Built on a grandiose scale, the Basilica di Santa Maria degli Angeli is the seventh largest Christian church. Its magnificence may be at odds with the simplicity preached by St Francis himself but the flocks of pilgrims coming to visit the primitive Porziuncola chapel and the Cappella del Transito called for a building that was able to accomodate the faithful. The Porziuncola chapel was given to St Francis by the Benedictines, and is important because it was the initial nucleus from which the Franciscan order was born. The Cappella del Transito is the place where the saint died on October 4th 1226.
Work started on the building of the basilica under Pope Pius IV in 1569, to designs by Galeazzo Alessi. Building continued until 1667 however, when the dome completed the initial structure. The bell tower was not added until 1684 and was originally intended to have a twin tower that was never completed. In 1832 an earthquake caused the collapse of the central nave and part of the lateral nave. The facade was originally remodelled in the neo-Classical style, until 1928 when it was again re-designed in neo-Baroque style. The Fontana dei Pellegrini on the left hand exterior wall of the basilica counts 26 water spouts and was a gift of the Medicis in Florence, donated in 1610.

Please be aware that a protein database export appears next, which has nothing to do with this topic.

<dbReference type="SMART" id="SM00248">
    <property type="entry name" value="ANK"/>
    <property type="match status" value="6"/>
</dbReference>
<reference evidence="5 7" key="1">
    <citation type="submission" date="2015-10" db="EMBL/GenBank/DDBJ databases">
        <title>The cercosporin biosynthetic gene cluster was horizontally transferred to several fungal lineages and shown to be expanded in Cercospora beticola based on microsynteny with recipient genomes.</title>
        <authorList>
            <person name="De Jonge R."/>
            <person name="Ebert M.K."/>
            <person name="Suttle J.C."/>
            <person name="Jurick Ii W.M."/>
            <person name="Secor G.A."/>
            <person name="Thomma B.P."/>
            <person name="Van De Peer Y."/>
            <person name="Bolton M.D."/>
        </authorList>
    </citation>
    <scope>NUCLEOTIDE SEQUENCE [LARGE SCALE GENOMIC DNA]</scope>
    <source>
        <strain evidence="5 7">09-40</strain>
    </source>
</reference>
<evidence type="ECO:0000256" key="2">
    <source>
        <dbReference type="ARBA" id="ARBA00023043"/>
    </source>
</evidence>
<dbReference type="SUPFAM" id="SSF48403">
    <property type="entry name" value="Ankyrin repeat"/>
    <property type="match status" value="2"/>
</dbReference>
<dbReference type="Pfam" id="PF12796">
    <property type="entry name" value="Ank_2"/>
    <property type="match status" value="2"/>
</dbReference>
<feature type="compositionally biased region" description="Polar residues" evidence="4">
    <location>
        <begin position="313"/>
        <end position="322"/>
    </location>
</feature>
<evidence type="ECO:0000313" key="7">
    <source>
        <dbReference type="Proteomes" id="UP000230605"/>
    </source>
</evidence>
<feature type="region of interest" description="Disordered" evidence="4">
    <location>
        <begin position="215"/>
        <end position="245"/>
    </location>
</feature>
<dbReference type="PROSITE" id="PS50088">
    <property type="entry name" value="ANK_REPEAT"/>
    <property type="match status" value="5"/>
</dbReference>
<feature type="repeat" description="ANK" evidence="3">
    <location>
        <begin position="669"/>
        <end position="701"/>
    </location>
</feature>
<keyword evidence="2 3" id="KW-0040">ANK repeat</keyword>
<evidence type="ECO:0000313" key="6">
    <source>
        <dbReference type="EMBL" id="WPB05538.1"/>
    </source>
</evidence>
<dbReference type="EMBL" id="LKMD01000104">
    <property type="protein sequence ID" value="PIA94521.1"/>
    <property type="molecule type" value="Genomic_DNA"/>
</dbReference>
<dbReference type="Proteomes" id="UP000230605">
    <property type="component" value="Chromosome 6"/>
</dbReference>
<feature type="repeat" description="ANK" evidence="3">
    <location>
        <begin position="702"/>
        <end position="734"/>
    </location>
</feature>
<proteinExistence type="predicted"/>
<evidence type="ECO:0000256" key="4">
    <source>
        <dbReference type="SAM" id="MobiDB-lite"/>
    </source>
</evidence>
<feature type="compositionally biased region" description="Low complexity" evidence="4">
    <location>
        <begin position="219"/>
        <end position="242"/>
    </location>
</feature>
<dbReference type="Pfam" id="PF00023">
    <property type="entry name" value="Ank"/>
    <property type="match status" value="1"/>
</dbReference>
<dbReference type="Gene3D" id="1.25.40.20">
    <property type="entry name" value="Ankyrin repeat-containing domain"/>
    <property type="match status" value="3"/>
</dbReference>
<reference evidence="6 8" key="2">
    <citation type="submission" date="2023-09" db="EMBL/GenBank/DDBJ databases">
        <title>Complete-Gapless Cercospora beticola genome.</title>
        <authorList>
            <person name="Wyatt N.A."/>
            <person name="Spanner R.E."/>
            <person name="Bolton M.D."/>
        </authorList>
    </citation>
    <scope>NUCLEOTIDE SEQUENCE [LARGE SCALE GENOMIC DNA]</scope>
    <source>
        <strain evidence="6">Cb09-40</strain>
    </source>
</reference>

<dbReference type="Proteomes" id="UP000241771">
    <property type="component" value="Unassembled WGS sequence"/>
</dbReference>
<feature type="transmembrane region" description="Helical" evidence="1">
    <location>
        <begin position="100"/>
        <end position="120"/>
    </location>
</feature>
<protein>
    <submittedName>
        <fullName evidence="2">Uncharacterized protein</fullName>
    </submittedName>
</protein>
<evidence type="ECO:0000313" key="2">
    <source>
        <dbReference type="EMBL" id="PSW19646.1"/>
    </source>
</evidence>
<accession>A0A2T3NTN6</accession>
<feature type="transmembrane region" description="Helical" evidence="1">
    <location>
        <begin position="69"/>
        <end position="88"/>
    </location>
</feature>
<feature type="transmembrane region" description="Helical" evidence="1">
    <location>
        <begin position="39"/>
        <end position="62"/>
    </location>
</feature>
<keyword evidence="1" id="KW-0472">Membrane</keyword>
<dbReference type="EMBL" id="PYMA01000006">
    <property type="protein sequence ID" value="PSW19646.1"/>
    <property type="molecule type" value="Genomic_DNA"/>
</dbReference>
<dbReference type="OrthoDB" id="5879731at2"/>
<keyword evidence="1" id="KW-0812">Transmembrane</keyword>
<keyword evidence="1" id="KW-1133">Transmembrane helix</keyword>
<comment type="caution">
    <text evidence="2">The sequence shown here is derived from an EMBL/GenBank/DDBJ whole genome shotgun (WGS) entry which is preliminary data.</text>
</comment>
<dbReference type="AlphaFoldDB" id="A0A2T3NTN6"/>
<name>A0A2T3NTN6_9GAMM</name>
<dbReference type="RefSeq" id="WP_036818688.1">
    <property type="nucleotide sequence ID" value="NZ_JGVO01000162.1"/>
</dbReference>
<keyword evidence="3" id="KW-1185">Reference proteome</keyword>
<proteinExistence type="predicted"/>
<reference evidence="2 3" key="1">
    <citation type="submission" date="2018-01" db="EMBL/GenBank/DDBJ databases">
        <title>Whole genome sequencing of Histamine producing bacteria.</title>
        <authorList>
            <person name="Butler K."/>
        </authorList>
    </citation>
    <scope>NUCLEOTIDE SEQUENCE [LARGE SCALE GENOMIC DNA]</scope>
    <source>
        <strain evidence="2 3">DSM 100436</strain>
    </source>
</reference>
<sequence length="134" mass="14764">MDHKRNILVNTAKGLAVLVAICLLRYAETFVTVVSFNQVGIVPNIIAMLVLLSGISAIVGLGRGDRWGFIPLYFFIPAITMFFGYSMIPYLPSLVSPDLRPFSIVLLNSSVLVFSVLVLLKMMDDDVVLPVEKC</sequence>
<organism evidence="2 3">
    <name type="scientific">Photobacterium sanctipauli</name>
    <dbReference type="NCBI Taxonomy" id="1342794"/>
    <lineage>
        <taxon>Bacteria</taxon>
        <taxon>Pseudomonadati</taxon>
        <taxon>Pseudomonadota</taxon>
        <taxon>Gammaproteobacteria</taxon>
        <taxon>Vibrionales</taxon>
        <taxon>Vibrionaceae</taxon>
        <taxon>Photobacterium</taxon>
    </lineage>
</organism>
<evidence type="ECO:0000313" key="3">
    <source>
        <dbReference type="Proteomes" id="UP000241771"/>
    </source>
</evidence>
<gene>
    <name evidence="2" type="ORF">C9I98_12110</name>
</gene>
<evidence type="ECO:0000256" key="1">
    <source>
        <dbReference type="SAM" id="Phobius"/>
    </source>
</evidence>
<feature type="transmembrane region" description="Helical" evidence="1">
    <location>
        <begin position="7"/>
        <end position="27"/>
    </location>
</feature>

The interior of the basilica is divided into three naves, with a series of side chapels. A transept and a long choir with a semi-circular apse closes in the basilica at the far end. Directly under the dome of the basilica stands the Porziuncola chapel (10th-11th century). The exterior of the chapel is decorated with 14th and 15th century frescoes by Andrea d‘Assisi, known as l‘Ingegno). A gothic tabernacle surmounts the roof of the chapel and was renovated after the 1832 earthquake. The vaulted interior contains an ancona by Ilario da Viterbo (1393) depicting the Awarding of Forgiveness.
Access to the Cappella del Transito is from the presbyterium. It contains the cell where St Francis died. The exterior has frescoes by Domenico Bruschi (1889), while the interior was decorated by Spagna (~1520). The statue of St Francis near the altar is by Andrea della Robbia, who also completed the enamelled terracotta altar back in the crypt.
The basilica is flanked by the il Thornless Rose Garden and the Cappella del Roseto, made up of three rooms. The first chamber was added by order of San Bernardino of Siena, while San Bonaventura gave orders to build the second. They are frescoed by Tiberio d‘Assisi (1505-16), who has mirrored the theme used in the decoration of San Fortunato, at Montefalco.
The Museo della Basilica is in another section of the convent. Among the most important works kept here are the "Crucifix“ painted on wood by Giunta Pisano (1236-40) and the "San Francesco“ panel painted by the Maestro di San Francesco in the second half of the 13th century.